Author – Dr. Catherine Liu
Assistant Clinical Professor, Division of Infectious Diseases, University of California
Methicillin-resistant Staphylococcus aureus (MRSA) – both healthcare- and community-associated – has become an enormous public health problem. MRSA is responsible for about 60 percent of skin and soft tissue infections seen in emergency rooms, and invasive MRSA kills about 18,000 people annually. Clinicians often struggle with how best to treat MRSA, resulting in wide variations in approaches to therapy. The growing clinical impact of MRSA, particularly community-acquired infections, prompted the Infectious Diseases Society of America to develop its first treatment guidelines for MRSA. Charged with reviewing the evidence and developing the guidelines, my coauthors and I aimed to create a framework to help clinicians evaluate and treat uncomplicated and invasive MRSA infections. As with all IDSA guidelines, they are voluntary and are not meant to replace clinical judgment, but rather synthesize the available evidence and support the decision-making process, which must be individualized for each patient.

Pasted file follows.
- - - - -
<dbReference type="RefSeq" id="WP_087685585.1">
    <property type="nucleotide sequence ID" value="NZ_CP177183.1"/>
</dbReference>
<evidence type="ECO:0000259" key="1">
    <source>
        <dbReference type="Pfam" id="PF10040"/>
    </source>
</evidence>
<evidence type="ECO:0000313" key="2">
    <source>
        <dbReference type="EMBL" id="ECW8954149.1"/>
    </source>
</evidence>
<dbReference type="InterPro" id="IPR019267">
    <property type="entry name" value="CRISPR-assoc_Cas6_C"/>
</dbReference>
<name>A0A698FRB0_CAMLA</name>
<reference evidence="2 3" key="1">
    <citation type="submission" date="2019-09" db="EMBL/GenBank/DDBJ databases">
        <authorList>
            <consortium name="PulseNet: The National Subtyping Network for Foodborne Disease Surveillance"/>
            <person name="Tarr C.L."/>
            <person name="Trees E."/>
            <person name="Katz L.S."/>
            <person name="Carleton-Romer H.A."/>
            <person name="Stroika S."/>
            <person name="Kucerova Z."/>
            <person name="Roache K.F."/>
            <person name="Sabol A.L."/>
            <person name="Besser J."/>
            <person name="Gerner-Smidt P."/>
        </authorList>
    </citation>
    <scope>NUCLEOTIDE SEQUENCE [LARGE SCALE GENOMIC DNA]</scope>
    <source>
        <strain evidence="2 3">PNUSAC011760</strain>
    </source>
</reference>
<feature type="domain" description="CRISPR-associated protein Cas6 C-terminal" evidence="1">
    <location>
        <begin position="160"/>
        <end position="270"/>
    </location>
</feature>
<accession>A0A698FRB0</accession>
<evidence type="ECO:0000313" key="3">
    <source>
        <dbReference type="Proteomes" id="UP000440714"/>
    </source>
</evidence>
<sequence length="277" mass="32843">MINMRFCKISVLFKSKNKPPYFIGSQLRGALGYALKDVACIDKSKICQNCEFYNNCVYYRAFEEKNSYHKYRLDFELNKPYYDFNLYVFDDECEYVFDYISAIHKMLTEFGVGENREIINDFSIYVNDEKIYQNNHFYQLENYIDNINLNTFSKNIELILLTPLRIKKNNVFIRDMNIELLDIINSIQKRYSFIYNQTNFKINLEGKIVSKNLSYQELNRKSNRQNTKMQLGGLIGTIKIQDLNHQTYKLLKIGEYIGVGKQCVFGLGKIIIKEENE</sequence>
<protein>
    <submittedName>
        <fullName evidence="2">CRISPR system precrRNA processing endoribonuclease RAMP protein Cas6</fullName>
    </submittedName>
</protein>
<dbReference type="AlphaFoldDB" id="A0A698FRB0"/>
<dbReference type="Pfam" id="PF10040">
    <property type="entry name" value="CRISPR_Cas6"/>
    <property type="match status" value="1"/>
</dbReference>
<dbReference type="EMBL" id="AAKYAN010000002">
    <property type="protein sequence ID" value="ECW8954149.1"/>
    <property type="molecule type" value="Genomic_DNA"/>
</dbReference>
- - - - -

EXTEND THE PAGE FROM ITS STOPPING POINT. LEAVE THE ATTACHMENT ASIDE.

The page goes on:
The guidelines address 11 topics commonly encountered by adult and pediatric clinicians. They provide guidance in the management of: skin and soft tissue infections including recurrent infections; use of intravenous vancomycin; and invasive infections, such as pneumonia, and infections in the bones, joints, blood or heart.
In the midst of our battle against drug resistance, IDSA hopes the guidelines highlight the importance of the judicious use of antibiotics. For instance, the bulk of the evidence so far suggests incision and drainage may be adequate for the treatment of simple abscesses or boils. We’re eagerly awaiting the results of two large, NIH-sponsored, randomized trials to further clarify the role of antibiotics in this setting.
The guidelines also call for better drugs to treat MRSA. Although a number of new drugs have been developed and FDA-approved, we have yet to discover the golden bullet.
Of course, additional research is necessary on MRSA and as with all IDSA guidelines, these recommendations will evolve as new information and antibiotics become available.
See the full-text “Clinical Practice Guidelines by the Infectious Diseases Society of America for the Treatment of Methicillin-Resistant Staphylococcus Aureus Infections in Adults and Children,” or pick up the Feb. 1 issue of Clinical Infectious Diseases.